If you read blogs about educational technology, you probably have seen a post somewhere in the past week about a new online application called Screencast-O-Matic.  

This new Web 2.0 product allows you to very easily create free screencasts, which are audio-narrated “tours” of what you see on your computer screen (they don’t have to narrated, but it works much better if they are).   These would then be hosted by Screencast-O-Matic and easily accessed online.

Screencasts that I have seen are primarily used to show how to use various computer applications.  They are wonderful teaching tools, especially for technological dummies like myself.

Seeing this new online tool got me wondering about how it could be adapted specifically to English Language Learners, and some experiments we could try during summer school.

It seems to me that my students could use Screencast-O-Matic in a number of atypical ways.  One way could be to “click” on a number of different pictures online, have them displayed on the screen, and then have the student describe them for a screencast.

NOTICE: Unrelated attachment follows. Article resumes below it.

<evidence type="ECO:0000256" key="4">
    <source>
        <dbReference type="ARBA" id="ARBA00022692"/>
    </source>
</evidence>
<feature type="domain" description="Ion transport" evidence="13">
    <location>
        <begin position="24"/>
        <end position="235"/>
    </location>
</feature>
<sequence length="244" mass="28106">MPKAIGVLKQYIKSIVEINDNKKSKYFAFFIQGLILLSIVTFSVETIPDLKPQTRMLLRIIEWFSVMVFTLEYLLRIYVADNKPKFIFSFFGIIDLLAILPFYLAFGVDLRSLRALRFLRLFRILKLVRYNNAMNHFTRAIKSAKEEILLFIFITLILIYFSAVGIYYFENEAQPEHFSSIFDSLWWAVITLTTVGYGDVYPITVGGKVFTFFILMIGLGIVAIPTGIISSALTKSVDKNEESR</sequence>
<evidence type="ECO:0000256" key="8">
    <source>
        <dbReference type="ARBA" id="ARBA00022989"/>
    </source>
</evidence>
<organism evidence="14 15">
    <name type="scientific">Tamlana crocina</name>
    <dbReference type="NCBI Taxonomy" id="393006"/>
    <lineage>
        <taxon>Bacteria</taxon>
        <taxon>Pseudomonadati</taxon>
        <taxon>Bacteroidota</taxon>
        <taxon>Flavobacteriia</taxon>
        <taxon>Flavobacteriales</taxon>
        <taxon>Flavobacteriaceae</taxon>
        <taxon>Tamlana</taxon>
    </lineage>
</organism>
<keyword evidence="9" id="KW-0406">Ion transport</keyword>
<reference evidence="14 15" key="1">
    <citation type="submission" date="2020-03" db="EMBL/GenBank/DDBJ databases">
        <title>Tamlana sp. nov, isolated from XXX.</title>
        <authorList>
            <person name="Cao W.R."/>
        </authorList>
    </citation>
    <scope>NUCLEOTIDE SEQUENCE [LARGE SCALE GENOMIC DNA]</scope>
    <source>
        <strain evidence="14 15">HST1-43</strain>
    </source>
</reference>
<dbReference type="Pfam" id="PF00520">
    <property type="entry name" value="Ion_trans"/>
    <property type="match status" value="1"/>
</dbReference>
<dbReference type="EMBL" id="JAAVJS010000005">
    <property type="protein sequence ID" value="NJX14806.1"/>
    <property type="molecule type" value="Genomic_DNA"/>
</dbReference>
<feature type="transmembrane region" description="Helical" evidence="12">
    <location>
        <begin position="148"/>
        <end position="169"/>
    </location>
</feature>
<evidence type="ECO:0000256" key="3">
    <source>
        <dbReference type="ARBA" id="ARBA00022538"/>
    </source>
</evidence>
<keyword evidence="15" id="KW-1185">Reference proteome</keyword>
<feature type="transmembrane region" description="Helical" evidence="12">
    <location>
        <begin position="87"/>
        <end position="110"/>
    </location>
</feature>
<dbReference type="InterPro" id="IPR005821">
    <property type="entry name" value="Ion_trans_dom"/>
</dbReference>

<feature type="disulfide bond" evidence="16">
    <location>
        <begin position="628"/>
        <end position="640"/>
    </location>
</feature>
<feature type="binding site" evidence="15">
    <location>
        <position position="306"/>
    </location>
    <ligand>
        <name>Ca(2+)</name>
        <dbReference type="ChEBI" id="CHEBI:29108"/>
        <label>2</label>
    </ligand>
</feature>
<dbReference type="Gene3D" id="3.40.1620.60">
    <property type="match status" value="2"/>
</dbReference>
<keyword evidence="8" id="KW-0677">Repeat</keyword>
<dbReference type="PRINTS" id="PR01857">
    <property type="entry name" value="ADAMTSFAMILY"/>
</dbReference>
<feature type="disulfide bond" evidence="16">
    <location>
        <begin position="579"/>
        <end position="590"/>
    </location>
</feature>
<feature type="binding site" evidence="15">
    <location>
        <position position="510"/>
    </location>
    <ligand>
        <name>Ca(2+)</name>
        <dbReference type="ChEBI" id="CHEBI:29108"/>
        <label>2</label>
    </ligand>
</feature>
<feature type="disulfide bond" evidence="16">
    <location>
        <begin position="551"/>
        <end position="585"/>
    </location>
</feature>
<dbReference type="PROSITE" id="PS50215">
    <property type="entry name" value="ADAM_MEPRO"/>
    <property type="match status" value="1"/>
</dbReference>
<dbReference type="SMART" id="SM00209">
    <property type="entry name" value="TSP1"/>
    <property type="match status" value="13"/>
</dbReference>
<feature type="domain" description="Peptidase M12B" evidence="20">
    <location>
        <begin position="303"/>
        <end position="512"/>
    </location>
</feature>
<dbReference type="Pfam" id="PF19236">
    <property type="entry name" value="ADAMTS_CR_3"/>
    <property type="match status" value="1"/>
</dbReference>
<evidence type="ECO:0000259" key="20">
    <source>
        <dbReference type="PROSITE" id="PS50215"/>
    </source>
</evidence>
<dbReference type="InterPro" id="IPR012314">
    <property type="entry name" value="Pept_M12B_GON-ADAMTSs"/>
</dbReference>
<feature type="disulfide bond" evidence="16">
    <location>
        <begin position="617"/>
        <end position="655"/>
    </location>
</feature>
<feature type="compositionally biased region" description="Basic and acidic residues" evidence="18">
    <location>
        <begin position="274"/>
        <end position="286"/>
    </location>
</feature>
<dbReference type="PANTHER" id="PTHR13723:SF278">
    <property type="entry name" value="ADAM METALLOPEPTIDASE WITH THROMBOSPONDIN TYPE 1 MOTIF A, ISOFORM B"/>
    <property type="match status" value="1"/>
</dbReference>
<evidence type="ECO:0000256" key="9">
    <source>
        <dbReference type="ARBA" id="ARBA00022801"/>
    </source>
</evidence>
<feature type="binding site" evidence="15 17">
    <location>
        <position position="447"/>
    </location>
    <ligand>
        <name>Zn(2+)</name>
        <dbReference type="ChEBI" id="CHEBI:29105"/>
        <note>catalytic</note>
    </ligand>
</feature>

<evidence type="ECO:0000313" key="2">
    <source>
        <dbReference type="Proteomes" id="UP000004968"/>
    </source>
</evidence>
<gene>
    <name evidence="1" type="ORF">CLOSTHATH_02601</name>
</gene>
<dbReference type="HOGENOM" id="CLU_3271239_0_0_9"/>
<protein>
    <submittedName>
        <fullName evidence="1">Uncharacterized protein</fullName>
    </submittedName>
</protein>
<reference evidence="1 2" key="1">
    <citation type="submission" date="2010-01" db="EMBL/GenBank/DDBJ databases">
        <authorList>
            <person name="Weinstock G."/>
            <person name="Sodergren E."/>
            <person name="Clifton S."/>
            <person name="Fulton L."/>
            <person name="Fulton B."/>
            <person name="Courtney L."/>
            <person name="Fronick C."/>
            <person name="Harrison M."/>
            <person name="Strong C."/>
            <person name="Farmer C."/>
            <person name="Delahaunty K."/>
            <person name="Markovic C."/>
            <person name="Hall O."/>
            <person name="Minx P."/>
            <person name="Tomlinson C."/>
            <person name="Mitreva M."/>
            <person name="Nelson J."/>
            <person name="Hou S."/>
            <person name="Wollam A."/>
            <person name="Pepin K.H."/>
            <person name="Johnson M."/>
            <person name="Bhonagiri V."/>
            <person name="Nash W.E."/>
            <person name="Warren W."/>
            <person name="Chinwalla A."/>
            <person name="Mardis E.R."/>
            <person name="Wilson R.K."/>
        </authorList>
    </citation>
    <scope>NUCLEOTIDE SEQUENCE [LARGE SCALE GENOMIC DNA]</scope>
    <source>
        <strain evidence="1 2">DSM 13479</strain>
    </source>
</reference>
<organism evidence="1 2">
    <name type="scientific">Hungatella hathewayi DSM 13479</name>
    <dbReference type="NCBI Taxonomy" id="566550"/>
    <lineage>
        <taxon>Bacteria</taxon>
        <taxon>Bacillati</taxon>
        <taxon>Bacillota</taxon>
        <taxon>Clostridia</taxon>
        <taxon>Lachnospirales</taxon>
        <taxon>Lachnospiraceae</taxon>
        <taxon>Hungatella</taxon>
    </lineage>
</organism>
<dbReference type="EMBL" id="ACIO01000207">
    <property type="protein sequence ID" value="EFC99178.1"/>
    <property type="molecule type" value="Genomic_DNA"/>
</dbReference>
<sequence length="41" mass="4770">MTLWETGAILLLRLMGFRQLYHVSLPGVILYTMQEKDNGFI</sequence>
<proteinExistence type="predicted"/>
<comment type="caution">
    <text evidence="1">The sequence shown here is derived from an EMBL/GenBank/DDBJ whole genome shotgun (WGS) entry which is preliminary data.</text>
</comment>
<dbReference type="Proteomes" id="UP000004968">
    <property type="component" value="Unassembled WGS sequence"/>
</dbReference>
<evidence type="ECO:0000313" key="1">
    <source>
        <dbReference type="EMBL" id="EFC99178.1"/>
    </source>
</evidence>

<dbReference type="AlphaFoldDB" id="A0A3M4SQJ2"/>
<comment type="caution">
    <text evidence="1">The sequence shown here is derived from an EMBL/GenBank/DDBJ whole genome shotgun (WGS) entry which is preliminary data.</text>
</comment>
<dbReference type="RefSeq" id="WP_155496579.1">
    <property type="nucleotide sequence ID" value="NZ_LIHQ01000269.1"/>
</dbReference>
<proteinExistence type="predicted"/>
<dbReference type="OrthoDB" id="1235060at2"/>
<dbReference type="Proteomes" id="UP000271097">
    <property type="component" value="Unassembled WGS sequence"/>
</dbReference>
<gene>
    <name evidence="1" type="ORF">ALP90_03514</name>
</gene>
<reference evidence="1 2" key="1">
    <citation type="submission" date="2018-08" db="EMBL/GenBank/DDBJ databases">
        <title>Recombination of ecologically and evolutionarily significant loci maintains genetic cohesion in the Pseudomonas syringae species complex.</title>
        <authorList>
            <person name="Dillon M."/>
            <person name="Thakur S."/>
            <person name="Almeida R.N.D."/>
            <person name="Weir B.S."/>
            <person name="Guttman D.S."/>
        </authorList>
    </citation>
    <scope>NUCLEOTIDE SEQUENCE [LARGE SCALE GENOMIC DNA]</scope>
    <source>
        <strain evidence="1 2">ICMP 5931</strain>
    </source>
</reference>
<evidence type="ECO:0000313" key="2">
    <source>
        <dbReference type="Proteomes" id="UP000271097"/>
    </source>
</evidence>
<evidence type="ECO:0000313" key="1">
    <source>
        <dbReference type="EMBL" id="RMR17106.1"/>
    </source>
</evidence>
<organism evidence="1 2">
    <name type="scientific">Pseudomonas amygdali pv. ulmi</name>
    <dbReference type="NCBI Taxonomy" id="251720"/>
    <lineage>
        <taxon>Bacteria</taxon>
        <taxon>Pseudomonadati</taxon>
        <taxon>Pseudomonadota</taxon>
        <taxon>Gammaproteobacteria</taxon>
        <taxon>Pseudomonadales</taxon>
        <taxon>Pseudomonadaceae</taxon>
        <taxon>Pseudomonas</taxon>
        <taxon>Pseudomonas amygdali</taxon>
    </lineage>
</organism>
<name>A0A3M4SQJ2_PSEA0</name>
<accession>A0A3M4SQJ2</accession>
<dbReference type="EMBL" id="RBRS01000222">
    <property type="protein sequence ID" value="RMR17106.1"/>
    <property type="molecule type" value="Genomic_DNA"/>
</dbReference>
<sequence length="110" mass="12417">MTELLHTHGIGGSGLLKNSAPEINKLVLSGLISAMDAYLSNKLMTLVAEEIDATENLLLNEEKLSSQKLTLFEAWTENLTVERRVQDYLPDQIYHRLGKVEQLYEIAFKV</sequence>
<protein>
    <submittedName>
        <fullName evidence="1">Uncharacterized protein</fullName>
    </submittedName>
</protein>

There’s another way that’s particularly intriguing to me because of my recent interest in using online video games for English language development.  I’m going to  have students play video games using “walkthroughs” (instructions and hints about how best to “win”) and create instructional screencast “walkthroughs” that would teach other students how to play the game.

I don’t know if these ideas will fly, but I’ll give them a try.  Let me know if you have additional suggestions.

I have the link to Screencast-O-Matic on my Examples of Student Work page under Student Screencasts.